Wabash County resident chosen to carry
By Cindy Street
from the Wabash Plain Dealer, Dec. 29, 2001
To be selected one of the few Americans who will be torchbearers for the 2002 Winter Olympics is a true honor. This is the sentiment expressed by rural Wabash resident Sue Ridenour. Sue knows firsthand how it feels. On Jan. 3 she will be one of the selected few carrying the Olympic torch and passing the flame as it makes its journey toward Salt Lake City for the Feb. 8 opening ceremonies of the Winter Olympics.
To become eligible for the honor, Sue was nominated in an essay be her friend, Suzanne Peebles. "I wasn't aware she had done it until after she had sent it," Sue smiles. "After I found out, I don't think either one of us really thought anything would become of it." she adds, "so I really didn't tell anyone, other than my own children," Sue laughs. "I was just thrilled to think that someone would take that time to nominate me."
A runner for "about four years," Sue was inspired to begin training after she watched her son achieve a lofty goal. "He had a tremendous weight problem and he lost 125 pounds," she states. "After I watched him finish his first half-marathon I came home from Indianapolis and ran the distance of one light pole. The next day I ran two light poles and increased the distance every day. It wasn't very long before that first mile came.
When notification of her selection to become a torchbearer arrived, Sue nearly threw it away, believing at first it was a sweepstakes entry. "When I first opened it, it said something about 'You have won,' or something like that. I thought it was a contest and I almost threw it aside, but then I saw the Olympic torch emblem in the corner and realized what it was. It was unbelievable," she says.
"We were leaving on vacation within 36 hours and I had to have all the paperwork notarized and turned in before I left. One of the rules for carrying the torch in the circumstances I was nominated through the Chevrolet program, was that you cannot be a member of an elected official's household, and you can't be a member of a candidate's household, and you can't be either of those things. My husband was the Noble Township Trustee at the time," she relates. Sue's husband David, knew what had to be done. "Very quickly, that day," Sue says, "he typed a letter of resignation and turned it in."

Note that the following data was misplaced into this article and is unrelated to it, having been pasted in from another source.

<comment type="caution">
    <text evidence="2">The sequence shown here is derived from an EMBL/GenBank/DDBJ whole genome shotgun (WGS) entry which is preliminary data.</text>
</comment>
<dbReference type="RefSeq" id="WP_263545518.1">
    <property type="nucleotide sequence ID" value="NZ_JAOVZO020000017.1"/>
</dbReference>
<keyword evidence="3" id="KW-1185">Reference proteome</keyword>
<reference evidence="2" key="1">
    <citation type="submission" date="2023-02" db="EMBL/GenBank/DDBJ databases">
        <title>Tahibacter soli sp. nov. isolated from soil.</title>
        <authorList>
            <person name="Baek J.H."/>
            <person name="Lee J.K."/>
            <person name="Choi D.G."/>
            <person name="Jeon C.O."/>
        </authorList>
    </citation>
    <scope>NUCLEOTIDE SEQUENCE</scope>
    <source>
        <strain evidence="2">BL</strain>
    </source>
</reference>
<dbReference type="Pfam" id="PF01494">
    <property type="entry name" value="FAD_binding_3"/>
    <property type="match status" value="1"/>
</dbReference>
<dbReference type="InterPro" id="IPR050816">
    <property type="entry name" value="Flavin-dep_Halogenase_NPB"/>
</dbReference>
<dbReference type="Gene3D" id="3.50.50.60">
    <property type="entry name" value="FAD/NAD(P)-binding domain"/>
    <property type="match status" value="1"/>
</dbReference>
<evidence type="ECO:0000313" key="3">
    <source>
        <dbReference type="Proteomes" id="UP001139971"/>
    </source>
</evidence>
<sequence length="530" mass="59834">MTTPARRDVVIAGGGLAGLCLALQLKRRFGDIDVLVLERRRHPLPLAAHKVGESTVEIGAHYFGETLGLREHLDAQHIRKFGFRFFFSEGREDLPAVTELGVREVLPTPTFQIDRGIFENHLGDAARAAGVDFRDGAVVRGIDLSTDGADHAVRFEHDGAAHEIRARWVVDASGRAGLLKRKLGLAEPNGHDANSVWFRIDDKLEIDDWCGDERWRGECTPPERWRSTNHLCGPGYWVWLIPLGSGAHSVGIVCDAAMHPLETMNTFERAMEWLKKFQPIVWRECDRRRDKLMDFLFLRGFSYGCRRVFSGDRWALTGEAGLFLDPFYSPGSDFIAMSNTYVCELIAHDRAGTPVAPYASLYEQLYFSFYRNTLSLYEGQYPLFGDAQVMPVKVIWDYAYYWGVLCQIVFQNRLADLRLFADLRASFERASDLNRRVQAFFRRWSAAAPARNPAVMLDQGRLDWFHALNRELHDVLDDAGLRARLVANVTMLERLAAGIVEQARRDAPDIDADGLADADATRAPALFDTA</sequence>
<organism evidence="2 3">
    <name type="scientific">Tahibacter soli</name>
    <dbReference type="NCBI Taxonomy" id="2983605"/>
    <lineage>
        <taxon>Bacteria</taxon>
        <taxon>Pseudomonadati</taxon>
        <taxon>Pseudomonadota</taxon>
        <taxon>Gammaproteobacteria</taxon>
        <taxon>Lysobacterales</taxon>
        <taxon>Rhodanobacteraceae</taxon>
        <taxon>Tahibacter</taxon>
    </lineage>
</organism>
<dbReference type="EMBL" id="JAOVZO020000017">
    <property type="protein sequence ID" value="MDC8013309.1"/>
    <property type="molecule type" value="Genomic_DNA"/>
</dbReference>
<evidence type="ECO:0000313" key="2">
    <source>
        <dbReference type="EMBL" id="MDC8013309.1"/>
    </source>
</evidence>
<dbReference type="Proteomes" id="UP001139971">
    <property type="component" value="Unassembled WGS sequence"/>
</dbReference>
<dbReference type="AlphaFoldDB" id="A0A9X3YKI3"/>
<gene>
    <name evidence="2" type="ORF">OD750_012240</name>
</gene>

Through the loving support of her family and friends, Sue would be a participant in the torch-bearing tradition. "To me, it's not real yet. It's the closest thing to actually being an Olympic participant that can happen to you," she says.
"This year, I think of all years, with what has happened, there's a tremendous amount of patriotism, not only within our country, but with mankind in general. We realize how small our world is." Sue expressed her gratitude at being given the opportunity to participate in he event, "It's such a tremendous honor," she says.
Sue's 2/10 mile run will begin Jan. 3, 6:06 p.m., in Fort Wayne, at 1717 Calhoun Street and end at the intersection of Calhoun and Brackenridge streets. "We were told we could walk, jog, or run. I don't think I'll be running as fast as I can. I want to make it last as long as possible," she laughs. A total of 85 runners will carry the flame the 15.7 miles in Fort Wayne area, and, according to Sue, each runner will carry their own torch which will be lit from the torch of the previous runner. Only the flame is passed, leaving runners with the souvenir of a lifetime. "I ordered my torch and told my husband I had done his Christmas shopping for him," she smiles.
Wearing the official Olympic torchbearers uniform, Sue will be dressed in matching windpants and jacket, longsleeve T-shirt, a fleece cap and gloves. "I don't think I'll even notice the cold. I'll be so excited," she laughs.
She says she will be dedicating her run to "everyone who volunteers to work with and encourage youth." "When I go to Morett Field and I see all the volunteers who coach soccer, touch football, and Little League, I see people who want to make a difference. 'The theme on the torch says, "To Light the Fire Within.' I have a desire within myself to help make a better community. That's what this is all about," she notes. Sue works with children herself, offering swimming lessons in her private pool at her home, and opening her pool to families with children who wish to learn to swim.
Following her run, Sue says she would be happy to share the experience with anyone who is interested. She may be contacted at 563-6444.